Items by Paul Larmer

Survival of a trickster
Todd Wilkinson's "Track of the Coyote" praises the predator's intelligence and adaptability.
They're stepping down
Western Republicans Mark Hatfield of Oregon and Alan Simpson of Wyoming announce their retirement from Congress.
BPA: Making amends for a destructive past
The Bonneville Power Administration was born in the Great Depression and now sells the power from 29 federal dams.
Changing times force agency to swim upstream
The Bonneville Power Administration faces environmental and utility critics as it struggles to survive.
Move to repeal logging rider gathers speed
The salvage logging rider faces possible repeal in Congress.
Hunger striker to head East
On Oct. 3, activist Tim Ream began a hunger strike to protest the "logging without laws" salvage rider.
Congress' war against nature creates backlash
The anti-environment onslaught of the Republican Congress begins to falter as a backlash makes its presence felt.
Timber sales are throwbacks to beastly days
Recent old-growth timber sales like Oregon's Roman Dunn are clear-cut in what critics call an "old-fashioned, dirty" way.
Cut to the past: logging wars resume
Using an obscure provision in the recent salvage logging bill, loggers begin cutting healthy old-growth forests in the Northwest.
Sheep vs. sheep in Hells Canyon
The Forest Service again tries to remove domestic sheep from Hells Canyon National Recreation Area in order to protect bighorn sheep.
Is another senator backpedaling?
Sportsmen and conservationists criticize Craig Thomas for not considering public access in his bill to turn over BLM land to states.
Company slips through president's noose
Crown Butte mining company officials hastily file 38 claims on national forest lands adjacent to Yellowstone Park a day before President Clinton's moratorium on such claims goes into effect.
BLM land: outstanding opportunities for crowding
Increased tourism on BLM lands forces the agency to rethink its management plans.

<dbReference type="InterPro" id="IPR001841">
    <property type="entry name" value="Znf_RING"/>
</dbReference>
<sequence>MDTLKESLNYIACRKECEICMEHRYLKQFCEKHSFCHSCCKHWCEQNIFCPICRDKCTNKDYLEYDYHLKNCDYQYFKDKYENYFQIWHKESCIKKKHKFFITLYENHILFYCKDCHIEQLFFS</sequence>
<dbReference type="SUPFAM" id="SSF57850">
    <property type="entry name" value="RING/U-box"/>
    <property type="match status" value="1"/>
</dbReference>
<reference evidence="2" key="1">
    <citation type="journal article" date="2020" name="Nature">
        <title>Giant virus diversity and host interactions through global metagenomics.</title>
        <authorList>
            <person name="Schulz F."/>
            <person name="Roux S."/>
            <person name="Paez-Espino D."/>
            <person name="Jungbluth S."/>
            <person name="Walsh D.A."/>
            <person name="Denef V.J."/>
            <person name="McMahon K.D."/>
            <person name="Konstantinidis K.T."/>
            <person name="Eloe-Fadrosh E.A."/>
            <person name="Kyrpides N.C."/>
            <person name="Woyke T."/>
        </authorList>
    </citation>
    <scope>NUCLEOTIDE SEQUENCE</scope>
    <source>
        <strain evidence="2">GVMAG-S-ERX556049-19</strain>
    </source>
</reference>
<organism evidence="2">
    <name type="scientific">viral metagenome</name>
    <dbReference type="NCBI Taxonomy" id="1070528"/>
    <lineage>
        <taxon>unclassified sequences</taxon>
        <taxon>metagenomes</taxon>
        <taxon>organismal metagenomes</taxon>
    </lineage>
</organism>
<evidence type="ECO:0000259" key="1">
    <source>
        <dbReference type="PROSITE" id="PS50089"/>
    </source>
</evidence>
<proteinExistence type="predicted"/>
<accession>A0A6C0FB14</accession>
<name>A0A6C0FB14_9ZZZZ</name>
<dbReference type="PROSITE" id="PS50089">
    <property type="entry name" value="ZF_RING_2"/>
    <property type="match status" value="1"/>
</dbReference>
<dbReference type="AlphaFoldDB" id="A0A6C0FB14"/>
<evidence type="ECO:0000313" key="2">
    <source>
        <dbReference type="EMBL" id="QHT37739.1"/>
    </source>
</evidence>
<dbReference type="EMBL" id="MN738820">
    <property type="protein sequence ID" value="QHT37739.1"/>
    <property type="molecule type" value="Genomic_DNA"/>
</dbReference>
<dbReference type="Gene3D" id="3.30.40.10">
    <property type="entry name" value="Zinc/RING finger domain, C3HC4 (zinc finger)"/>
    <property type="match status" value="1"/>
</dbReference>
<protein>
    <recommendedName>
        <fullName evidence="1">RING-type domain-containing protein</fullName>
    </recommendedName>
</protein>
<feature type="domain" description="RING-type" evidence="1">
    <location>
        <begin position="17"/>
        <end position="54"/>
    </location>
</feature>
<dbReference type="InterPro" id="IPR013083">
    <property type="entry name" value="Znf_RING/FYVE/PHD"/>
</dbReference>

A Western senator hears from his constituents
New Mexico Republican Sen. Pete Domenici agrees to revise his Livestock Grazing Act after sportsmen, environmentalists and the media raise an outcry against it.
Can BLM save the grass, and itself?
The BLM begins fighting back in a last-ditch effort to save grazing reform - and the agency itself - from legislation that would halt reform and turn over public lands to the state.
Memo incontinence strikes again
Washington Republican Sen. Slade Gorton is embarrassed by the disclosure of memos showing his close ties to industry in his attempts to weaken environmental laws.
Endangered law backed in court, ripped in Congress
Even as the Endangered Species Act is upheld in Western courts, lawmakers in Congress work to destroy it.
Lettie Hellman
Delta County resident Lettie Hellman is a proponent of prisons for economic growth and other reasons.
A small mountain town shows prisons can be good neighbors
The prisons in Colorado's Fremont County have brought more benefits than problems, many claim.
How Colorado's hunters lost 90 acres to 300 prisoners
The Delta Correctional Facility was given unrestricted use of 91 acres in the Escalante State Wildlife Area in Colorado.
Crime is big business, on both sides of thelaw
Prisons are a major growth industry in the rural West.
Poor, rural places are magnets for prisons
Most new prisons are being built in economically troubled rural areas.
Colorado's prison slayer
Small businessman Tom Huerkamp fights the building of prisons in the rural West and looks for other ways to generate an economy.
Grazing reform 'reformed'
The Livestock Grazing Act of 1995, introduced by New Mexico Republican Sen. Pete Dominici, would kill Bruce Babbitt's grazing reform efforts.
Heard around the West
"Cow cops" in Oregon, "White Knight" claims land in Idaho's Nez Perce National Forest, Forest Service employees worry about bombs, timber industry has trouble buying salvage sales it pushed for.
Man, weather conspire against salmon
Hopes that a giant spring runoff would help baby Snake River salmon get past dams to the Pacific are killed by the weather and the Army Corps of Engineers.
Grazing settlement favors ranchers
A lawsuit over grazing on Montana's Beaverhead National Forest is settled in ranchers' favor.
Five states squirm as bull trout declines
Saving the bull trout will require the cooperation of five states and 34 national forests.
Soft-path approach to saving species
Hank Fischer of Defenders of Wildlife tries to use communication and consensus-building to save endangered species.
Idaho injunction lifted
Judge David Ezra lifts injunction that threatened to halt many activities on six Idaho national forests in order to protect salmon habitat.